He was responding to the chapel (branch) of the National Union of Journalists at the papers which questioned whether he was a fit person to be involved with the papers, because of the way he had broken written guarantees on redundancies, editors and union recognition, on taking control of MGN in 1992.
Mr Montgomery said: 'It is absolutely untrue. There's a lot of allegations like that. I didn't break my word at all. What I did do was restore to editors the right to run their editorial departments. That is very important if you are going to get a highly professional operation.' He said that the pledge he gave, at the point of takeover, was that the editors remain in place, and that was accurate at the time.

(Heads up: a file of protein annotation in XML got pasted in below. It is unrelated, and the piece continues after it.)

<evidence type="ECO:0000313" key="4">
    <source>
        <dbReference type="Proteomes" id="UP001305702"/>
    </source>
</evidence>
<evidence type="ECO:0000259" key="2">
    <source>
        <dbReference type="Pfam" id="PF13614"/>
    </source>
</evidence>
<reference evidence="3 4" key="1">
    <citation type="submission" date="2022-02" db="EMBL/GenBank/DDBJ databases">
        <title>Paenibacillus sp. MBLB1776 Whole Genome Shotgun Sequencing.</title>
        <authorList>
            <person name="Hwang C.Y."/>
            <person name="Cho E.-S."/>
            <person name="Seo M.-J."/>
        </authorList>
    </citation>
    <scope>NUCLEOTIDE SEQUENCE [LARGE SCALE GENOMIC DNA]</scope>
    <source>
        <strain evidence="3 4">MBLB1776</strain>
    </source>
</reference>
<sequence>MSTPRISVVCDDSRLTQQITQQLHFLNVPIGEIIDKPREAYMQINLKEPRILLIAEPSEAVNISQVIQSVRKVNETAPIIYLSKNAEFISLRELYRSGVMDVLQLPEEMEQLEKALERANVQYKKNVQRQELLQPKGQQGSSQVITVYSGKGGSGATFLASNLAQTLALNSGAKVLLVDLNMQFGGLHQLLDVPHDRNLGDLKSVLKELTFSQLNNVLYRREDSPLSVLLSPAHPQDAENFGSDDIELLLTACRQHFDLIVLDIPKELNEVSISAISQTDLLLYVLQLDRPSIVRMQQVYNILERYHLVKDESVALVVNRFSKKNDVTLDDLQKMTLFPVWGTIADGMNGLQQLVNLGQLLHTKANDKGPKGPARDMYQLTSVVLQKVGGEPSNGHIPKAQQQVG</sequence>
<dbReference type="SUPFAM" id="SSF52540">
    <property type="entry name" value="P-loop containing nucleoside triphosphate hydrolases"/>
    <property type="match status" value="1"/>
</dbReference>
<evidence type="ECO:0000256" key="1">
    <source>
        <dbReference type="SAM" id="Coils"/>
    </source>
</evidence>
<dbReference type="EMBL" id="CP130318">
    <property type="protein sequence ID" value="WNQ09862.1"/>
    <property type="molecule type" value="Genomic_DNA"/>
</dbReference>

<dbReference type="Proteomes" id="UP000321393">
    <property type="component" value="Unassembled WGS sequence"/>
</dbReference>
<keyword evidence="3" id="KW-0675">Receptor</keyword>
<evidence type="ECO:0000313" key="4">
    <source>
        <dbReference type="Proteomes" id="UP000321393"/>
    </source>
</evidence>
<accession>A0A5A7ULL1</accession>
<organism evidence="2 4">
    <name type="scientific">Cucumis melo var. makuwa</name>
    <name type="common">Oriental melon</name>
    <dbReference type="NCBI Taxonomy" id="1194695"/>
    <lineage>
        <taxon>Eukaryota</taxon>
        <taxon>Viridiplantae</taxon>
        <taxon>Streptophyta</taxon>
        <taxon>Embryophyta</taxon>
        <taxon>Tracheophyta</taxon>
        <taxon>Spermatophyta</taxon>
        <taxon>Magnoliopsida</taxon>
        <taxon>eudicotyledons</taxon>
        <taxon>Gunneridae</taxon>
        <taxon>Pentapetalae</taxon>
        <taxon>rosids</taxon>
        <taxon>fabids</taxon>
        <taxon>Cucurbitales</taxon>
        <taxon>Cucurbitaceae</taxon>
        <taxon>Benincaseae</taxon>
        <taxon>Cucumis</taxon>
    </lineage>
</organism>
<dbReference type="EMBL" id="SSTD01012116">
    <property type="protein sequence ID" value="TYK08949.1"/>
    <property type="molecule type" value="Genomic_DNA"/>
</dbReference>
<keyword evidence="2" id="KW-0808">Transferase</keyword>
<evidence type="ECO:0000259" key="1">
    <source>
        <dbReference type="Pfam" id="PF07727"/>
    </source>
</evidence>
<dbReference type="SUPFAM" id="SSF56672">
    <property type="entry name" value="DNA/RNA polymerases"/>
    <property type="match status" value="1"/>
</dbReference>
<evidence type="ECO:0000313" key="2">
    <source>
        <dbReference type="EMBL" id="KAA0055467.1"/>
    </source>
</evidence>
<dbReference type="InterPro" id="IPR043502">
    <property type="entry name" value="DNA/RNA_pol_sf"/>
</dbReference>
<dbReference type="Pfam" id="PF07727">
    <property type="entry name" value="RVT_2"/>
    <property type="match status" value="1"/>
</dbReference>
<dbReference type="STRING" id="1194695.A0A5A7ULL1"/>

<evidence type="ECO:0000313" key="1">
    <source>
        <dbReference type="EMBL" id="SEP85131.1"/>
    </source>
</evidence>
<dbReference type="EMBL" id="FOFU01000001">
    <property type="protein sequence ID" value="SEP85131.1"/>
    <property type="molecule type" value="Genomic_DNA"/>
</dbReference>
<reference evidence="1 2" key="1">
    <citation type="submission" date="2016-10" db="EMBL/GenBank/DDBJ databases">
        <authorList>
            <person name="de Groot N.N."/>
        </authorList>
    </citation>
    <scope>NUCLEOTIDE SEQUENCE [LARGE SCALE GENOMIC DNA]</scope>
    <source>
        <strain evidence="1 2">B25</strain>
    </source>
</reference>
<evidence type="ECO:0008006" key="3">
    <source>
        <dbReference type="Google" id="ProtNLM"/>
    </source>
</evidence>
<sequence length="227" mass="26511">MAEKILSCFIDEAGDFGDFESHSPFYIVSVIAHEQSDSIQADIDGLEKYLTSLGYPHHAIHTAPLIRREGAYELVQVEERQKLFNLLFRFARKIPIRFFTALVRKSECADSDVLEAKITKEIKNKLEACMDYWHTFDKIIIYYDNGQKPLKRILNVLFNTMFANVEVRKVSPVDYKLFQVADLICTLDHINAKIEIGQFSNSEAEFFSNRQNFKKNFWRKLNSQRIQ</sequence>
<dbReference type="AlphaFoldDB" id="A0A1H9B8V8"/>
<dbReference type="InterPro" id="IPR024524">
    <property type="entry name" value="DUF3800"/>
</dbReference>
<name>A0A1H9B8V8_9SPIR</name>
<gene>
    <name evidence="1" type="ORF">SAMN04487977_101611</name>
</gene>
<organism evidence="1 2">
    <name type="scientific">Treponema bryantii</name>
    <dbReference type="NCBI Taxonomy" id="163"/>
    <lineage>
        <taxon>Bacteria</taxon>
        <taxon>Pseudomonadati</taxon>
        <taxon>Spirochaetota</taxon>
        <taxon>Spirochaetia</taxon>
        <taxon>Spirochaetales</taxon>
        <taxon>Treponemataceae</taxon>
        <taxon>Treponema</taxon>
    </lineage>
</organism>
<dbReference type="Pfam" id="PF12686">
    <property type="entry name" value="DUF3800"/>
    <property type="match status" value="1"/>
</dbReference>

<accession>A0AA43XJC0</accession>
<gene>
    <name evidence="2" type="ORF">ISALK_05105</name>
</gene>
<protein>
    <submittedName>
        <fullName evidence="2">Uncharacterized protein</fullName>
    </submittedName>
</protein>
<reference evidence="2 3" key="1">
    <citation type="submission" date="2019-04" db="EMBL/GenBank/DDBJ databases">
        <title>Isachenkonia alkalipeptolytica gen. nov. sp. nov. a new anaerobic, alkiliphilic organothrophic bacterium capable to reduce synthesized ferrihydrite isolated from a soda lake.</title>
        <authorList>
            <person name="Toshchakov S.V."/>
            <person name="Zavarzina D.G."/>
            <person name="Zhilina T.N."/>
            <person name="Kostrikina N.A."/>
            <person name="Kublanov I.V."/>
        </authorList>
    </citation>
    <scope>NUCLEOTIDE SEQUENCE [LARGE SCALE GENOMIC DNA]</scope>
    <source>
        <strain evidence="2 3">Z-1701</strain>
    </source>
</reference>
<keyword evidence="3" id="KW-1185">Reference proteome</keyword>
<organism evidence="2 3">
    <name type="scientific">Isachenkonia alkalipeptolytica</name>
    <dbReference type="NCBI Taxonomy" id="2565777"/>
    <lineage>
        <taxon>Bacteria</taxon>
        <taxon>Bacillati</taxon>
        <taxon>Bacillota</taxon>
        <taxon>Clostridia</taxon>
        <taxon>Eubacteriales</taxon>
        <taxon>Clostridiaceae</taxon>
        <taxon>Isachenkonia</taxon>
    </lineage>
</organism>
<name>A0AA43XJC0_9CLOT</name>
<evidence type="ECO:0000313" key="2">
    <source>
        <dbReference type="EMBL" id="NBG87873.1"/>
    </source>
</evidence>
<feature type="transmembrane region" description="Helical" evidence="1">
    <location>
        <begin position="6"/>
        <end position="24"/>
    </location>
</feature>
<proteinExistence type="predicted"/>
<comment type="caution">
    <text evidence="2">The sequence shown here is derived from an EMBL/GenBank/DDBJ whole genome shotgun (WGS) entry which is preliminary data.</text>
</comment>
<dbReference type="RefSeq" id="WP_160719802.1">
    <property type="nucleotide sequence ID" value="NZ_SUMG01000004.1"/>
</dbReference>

'It is true the editors did change. Managements have absolutely the right to change editors. Everyone has a boss. But there are no parallels. I and the management here (at MGN) wouldn't be involved in the editorial departments at the Independent. We do not intend to get control. It was a condition set by ourselves that we should not be involved in that side (the editorial).'
He said that the proposed deal, taking a 40 per cent stake in the papers, made sense because of the way resources could be spread over more papers. 'The Independent would be nourished, not interfered with.'
No further offers or details of the proposed consortium bid, involving the editor and founder, Andreas Whittam Smith, the publishers of El Pais and La Repubblica and MGN, emerged yesterday. Tomorrow's board meeting of Newspaper Publishing, the Independent's owner, is not expected to deal with any change in ownership. Last night, a spokesman for Tony O'Reilly, the Irish media owner and chief executive of H J Heinz, said: 'We will put a proposal in due course, no matter what happens.'